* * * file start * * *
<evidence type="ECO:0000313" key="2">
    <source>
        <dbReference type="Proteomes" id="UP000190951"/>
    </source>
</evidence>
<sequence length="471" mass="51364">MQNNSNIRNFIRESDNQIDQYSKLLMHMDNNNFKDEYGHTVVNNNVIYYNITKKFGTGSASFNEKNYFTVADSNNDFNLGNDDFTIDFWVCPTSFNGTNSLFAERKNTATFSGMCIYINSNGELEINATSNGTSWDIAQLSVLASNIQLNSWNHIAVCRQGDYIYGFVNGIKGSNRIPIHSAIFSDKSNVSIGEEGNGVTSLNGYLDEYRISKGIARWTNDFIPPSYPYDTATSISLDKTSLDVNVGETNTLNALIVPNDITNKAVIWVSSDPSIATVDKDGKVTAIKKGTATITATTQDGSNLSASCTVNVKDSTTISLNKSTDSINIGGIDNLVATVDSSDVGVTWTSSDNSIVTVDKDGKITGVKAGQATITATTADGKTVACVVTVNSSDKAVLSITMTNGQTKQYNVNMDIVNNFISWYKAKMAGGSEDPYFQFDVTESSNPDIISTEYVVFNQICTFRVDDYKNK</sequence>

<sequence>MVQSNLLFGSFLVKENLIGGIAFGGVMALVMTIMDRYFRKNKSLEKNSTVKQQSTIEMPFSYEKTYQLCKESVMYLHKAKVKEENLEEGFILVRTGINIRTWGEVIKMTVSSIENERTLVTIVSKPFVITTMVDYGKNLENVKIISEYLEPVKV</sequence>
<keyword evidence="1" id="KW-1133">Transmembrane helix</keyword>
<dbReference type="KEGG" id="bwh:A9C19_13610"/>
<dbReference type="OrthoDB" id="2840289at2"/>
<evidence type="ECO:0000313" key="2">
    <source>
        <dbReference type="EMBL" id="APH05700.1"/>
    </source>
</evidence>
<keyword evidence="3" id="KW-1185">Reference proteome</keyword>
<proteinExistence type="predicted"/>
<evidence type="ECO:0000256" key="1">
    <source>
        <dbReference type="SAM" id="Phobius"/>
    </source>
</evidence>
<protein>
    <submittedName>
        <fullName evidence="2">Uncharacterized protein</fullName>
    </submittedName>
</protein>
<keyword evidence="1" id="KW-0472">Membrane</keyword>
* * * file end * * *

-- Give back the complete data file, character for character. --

<evidence type="ECO:0000313" key="2">
    <source>
        <dbReference type="Proteomes" id="UP000190951"/>
    </source>
</evidence>
<sequence length="471" mass="51364">MQNNSNIRNFIRESDNQIDQYSKLLMHMDNNNFKDEYGHTVVNNNVIYYNITKKFGTGSASFNEKNYFTVADSNNDFNLGNDDFTIDFWVCPTSFNGTNSLFAERKNTATFSGMCIYINSNGELEINATSNGTSWDIAQLSVLASNIQLNSWNHIAVCRQGDYIYGFVNGIKGSNRIPIHSAIFSDKSNVSIGEEGNGVTSLNGYLDEYRISKGIARWTNDFIPPSYPYDTATSISLDKTSLDVNVGETNTLNALIVPNDITNKAVIWVSSDPSIATVDKDGKVTAIKKGTATITATTQDGSNLSASCTVNVKDSTTISLNKSTDSINIGGIDNLVATVDSSDVGVTWTSSDNSIVTVDKDGKITGVKAGQATITATTADGKTVACVVTVNSSDKAVLSITMTNGQTKQYNVNMDIVNNFISWYKAKMAGGSEDPYFQFDVTESSNPDIISTEYVVFNQICTFRVDDYKNK</sequence>

<sequence>MVQSNLLFGSFLVKENLIGGIAFGGVMALVMTIMDRYFRKNKSLEKNSTVKQQSTIEMPFSYEKTYQLCKESVMYLHKAKVKEENLEEGFILVRTGINIRTWGEVIKMTVSSIENERTLVTIVSKPFVITTMVDYGKNLENVKIISEYLEPVKV</sequence>
<keyword evidence="1" id="KW-1133">Transmembrane helix</keyword>
<dbReference type="KEGG" id="bwh:A9C19_13610"/>
<dbReference type="OrthoDB" id="2840289at2"/>
<evidence type="ECO:0000313" key="2">
    <source>
        <dbReference type="EMBL" id="APH05700.1"/>
    </source>
</evidence>
<keyword evidence="3" id="KW-1185">Reference proteome</keyword>
<proteinExistence type="predicted"/>
<evidence type="ECO:0000256" key="1">
    <source>
        <dbReference type="SAM" id="Phobius"/>
    </source>
</evidence>
<protein>
    <submittedName>
        <fullName evidence="2">Uncharacterized protein</fullName>
    </submittedName>
</protein>
<keyword evidence="1" id="KW-0472">Membrane</keyword>